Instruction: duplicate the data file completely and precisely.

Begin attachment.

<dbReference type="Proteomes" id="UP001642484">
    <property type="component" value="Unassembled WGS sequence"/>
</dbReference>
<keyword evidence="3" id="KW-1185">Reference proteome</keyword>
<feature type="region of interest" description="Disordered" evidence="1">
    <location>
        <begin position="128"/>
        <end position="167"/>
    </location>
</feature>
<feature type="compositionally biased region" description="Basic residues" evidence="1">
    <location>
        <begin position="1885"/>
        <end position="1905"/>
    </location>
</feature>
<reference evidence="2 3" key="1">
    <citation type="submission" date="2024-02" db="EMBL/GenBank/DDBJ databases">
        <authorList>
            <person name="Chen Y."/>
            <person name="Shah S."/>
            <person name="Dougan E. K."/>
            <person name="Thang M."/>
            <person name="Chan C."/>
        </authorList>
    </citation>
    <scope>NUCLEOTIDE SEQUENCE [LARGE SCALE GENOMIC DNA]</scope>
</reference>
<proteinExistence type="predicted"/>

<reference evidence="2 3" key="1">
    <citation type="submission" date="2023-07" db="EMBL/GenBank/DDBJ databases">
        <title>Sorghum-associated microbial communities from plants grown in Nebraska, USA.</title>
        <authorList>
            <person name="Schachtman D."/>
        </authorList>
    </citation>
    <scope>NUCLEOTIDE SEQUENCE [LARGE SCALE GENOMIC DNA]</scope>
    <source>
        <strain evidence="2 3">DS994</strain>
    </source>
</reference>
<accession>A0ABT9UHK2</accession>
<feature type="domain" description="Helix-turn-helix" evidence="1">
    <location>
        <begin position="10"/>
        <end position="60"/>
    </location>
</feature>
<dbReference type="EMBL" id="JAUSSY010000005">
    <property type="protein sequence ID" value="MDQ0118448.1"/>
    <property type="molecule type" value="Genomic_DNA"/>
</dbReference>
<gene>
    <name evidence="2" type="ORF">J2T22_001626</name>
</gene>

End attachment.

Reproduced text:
<dbReference type="Proteomes" id="UP001642484">
    <property type="component" value="Unassembled WGS sequence"/>
</dbReference>
<keyword evidence="3" id="KW-1185">Reference proteome</keyword>
<feature type="region of interest" description="Disordered" evidence="1">
    <location>
        <begin position="128"/>
        <end position="167"/>
    </location>
</feature>
<feature type="compositionally biased region" description="Basic residues" evidence="1">
    <location>
        <begin position="1885"/>
        <end position="1905"/>
    </location>
</feature>
<reference evidence="2 3" key="1">
    <citation type="submission" date="2024-02" db="EMBL/GenBank/DDBJ databases">
        <authorList>
            <person name="Chen Y."/>
            <person name="Shah S."/>
            <person name="Dougan E. K."/>
            <person name="Thang M."/>
            <person name="Chan C."/>
        </authorList>
    </citation>
    <scope>NUCLEOTIDE SEQUENCE [LARGE SCALE GENOMIC DNA]</scope>
</reference>
<proteinExistence type="predicted"/>

<reference evidence="2 3" key="1">
    <citation type="submission" date="2023-07" db="EMBL/GenBank/DDBJ databases">
        <title>Sorghum-associated microbial communities from plants grown in Nebraska, USA.</title>
        <authorList>
            <person name="Schachtman D."/>
        </authorList>
    </citation>
    <scope>NUCLEOTIDE SEQUENCE [LARGE SCALE GENOMIC DNA]</scope>
    <source>
        <strain evidence="2 3">DS994</strain>
    </source>
</reference>
<accession>A0ABT9UHK2</accession>
<feature type="domain" description="Helix-turn-helix" evidence="1">
    <location>
        <begin position="10"/>
        <end position="60"/>
    </location>
</feature>
<dbReference type="EMBL" id="JAUSSY010000005">
    <property type="protein sequence ID" value="MDQ0118448.1"/>
    <property type="molecule type" value="Genomic_DNA"/>
</dbReference>
<gene>
    <name evidence="2" type="ORF">J2T22_001626</name>
</gene>